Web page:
Little ones whose childcare providers emphasize activities that build language skills, reading ability and cooperation in games may reap the benefits through their teen years, according to new research published today in the journal Child Development. Researchers at the University of California, Irvine tracked more than 1,000 children from birth to age 15 in the first study to examine the long-term effects of childcare outside of the home, the Wall Street Journal reports. The study found that children who had the most engaging, high-quality childcare at a very young age, experienced lasting academic benefits from such care through age 15.
These latest findings from the Early Child Care Research Network — a federally funded research project into American childcare that was launched in 1991 — expand on those from an earlier study that examined the impact of childcare quality on 4½-year-olds about to enter kindergarten. As lead author Deborah Lowe Vandell, chairwoman of the department of education at the UC Irvine told the Journal:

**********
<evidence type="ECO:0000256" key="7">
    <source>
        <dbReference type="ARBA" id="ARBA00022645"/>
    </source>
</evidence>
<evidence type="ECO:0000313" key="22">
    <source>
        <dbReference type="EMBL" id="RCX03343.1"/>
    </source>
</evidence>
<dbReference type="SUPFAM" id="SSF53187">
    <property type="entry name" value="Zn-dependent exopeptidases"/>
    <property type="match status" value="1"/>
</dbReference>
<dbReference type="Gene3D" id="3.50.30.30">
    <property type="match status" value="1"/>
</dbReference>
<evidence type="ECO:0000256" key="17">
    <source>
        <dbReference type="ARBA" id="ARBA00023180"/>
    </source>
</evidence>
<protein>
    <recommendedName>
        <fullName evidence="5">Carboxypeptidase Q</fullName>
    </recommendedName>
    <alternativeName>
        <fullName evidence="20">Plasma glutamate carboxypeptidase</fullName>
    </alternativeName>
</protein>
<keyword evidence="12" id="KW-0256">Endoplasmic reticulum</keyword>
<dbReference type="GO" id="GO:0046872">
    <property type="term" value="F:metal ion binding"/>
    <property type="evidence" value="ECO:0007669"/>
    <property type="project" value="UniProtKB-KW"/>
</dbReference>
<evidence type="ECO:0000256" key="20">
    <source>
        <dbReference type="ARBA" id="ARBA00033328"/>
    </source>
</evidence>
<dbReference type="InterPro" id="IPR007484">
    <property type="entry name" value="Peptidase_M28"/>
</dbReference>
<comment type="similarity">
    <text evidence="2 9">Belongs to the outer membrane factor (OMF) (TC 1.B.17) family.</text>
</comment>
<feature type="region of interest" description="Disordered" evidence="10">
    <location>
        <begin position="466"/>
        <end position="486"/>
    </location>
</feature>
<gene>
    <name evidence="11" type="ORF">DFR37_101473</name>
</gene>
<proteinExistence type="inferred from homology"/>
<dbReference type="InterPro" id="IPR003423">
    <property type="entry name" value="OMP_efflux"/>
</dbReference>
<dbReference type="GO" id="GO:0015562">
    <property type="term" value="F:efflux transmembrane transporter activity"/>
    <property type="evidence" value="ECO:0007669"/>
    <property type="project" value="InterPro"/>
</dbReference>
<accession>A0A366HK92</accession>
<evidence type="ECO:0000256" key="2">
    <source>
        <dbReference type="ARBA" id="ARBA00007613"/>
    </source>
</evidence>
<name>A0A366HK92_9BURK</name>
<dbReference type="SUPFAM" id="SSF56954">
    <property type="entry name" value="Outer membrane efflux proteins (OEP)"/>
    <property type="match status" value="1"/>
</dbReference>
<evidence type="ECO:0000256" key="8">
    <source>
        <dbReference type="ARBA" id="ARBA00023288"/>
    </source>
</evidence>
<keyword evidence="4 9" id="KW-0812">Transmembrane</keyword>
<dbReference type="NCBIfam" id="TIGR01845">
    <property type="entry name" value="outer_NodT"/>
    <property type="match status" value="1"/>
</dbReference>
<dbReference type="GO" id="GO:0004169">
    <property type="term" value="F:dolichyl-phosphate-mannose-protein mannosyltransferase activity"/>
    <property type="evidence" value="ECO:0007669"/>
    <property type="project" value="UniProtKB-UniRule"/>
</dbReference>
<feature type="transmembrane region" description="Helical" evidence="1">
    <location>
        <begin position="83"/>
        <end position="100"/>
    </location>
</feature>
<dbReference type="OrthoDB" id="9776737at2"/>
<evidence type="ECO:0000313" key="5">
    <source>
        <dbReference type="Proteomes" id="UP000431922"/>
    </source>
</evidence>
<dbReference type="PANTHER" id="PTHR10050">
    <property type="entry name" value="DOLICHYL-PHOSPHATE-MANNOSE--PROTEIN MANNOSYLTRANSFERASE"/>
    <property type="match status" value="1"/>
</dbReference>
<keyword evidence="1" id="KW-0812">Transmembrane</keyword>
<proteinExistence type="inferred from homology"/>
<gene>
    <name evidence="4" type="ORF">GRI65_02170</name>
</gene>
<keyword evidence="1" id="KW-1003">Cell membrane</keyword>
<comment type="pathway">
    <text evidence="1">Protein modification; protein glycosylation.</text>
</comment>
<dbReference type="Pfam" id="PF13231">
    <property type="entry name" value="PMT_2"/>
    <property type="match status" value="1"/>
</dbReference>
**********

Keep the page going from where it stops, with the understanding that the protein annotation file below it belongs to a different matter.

“The effects didn’t fade away… Lots of things change after [age] four and a half. We would have expected [the effects] went away.”
The early benefit seen by age 4½ seems to persist through adolescence, the researchers found. Yet, in addition to tracking long-term academic benefits of high-quality care, the study also revealed that children who spent time in childcare were more slightly likely to engage in impulsive or risky behavior than those who did not attend childcare outside of the home. As the Los Angeles Times explains:
“In terms of risk-taking, the link to time spent in day care was more marginal: Ten more hours a week in day care prompted the average teen to answer one out of 30 questions with an admission of more risky behavior.”